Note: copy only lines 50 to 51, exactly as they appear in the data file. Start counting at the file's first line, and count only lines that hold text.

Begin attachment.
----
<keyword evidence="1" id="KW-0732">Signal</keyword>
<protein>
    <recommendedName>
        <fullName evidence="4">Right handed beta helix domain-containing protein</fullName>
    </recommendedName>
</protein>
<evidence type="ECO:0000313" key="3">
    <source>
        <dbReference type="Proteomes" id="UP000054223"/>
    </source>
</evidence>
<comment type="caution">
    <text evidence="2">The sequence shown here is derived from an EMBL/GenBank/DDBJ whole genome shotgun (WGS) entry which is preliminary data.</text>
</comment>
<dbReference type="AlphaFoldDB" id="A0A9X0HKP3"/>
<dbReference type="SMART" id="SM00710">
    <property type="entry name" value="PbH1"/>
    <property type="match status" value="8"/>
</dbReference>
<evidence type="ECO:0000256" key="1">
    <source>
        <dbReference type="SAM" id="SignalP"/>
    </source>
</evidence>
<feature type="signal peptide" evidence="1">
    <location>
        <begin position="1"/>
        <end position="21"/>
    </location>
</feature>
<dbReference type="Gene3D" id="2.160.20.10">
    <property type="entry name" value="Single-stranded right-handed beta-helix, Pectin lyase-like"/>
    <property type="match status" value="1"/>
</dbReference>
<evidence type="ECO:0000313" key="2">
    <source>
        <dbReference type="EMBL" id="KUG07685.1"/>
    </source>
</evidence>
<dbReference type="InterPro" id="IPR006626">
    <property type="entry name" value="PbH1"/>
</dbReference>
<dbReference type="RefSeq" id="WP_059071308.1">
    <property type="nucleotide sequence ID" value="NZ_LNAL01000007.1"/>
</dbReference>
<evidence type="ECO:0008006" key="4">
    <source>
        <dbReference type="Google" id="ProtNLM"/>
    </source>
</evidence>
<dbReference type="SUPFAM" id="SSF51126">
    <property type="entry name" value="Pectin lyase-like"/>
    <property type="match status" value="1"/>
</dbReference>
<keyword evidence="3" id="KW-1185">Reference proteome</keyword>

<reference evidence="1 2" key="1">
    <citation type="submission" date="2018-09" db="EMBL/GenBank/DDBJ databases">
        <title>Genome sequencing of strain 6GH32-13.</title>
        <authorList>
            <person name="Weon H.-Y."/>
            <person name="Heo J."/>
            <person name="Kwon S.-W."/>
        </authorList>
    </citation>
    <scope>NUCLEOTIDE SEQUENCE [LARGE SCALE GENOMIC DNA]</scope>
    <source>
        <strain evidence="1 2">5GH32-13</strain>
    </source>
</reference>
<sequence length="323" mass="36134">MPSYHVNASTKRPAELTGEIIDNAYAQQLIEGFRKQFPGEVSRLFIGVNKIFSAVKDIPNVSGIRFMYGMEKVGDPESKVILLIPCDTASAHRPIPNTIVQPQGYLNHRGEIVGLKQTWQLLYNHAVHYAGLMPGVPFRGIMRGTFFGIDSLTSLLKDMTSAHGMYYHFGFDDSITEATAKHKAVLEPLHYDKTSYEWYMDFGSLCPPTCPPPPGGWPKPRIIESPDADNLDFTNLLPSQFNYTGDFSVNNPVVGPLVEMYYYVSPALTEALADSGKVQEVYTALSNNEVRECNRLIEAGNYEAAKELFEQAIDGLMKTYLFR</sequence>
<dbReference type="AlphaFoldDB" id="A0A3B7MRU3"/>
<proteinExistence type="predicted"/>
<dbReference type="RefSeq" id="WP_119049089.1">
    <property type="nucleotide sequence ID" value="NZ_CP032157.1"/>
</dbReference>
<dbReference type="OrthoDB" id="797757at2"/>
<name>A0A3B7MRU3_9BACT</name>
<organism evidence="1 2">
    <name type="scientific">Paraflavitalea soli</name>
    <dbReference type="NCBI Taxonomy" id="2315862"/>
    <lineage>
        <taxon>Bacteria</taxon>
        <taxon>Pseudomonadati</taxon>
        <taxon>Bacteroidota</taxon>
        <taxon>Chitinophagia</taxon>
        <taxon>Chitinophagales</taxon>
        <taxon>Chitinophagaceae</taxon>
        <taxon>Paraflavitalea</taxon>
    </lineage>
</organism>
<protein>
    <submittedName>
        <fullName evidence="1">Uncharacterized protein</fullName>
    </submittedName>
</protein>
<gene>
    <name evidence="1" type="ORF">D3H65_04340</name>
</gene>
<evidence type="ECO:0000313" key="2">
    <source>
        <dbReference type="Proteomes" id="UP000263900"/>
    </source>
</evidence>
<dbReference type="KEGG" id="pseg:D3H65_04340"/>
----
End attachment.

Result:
</evidence>
<dbReference type="SUPFAM" id="SSF51126">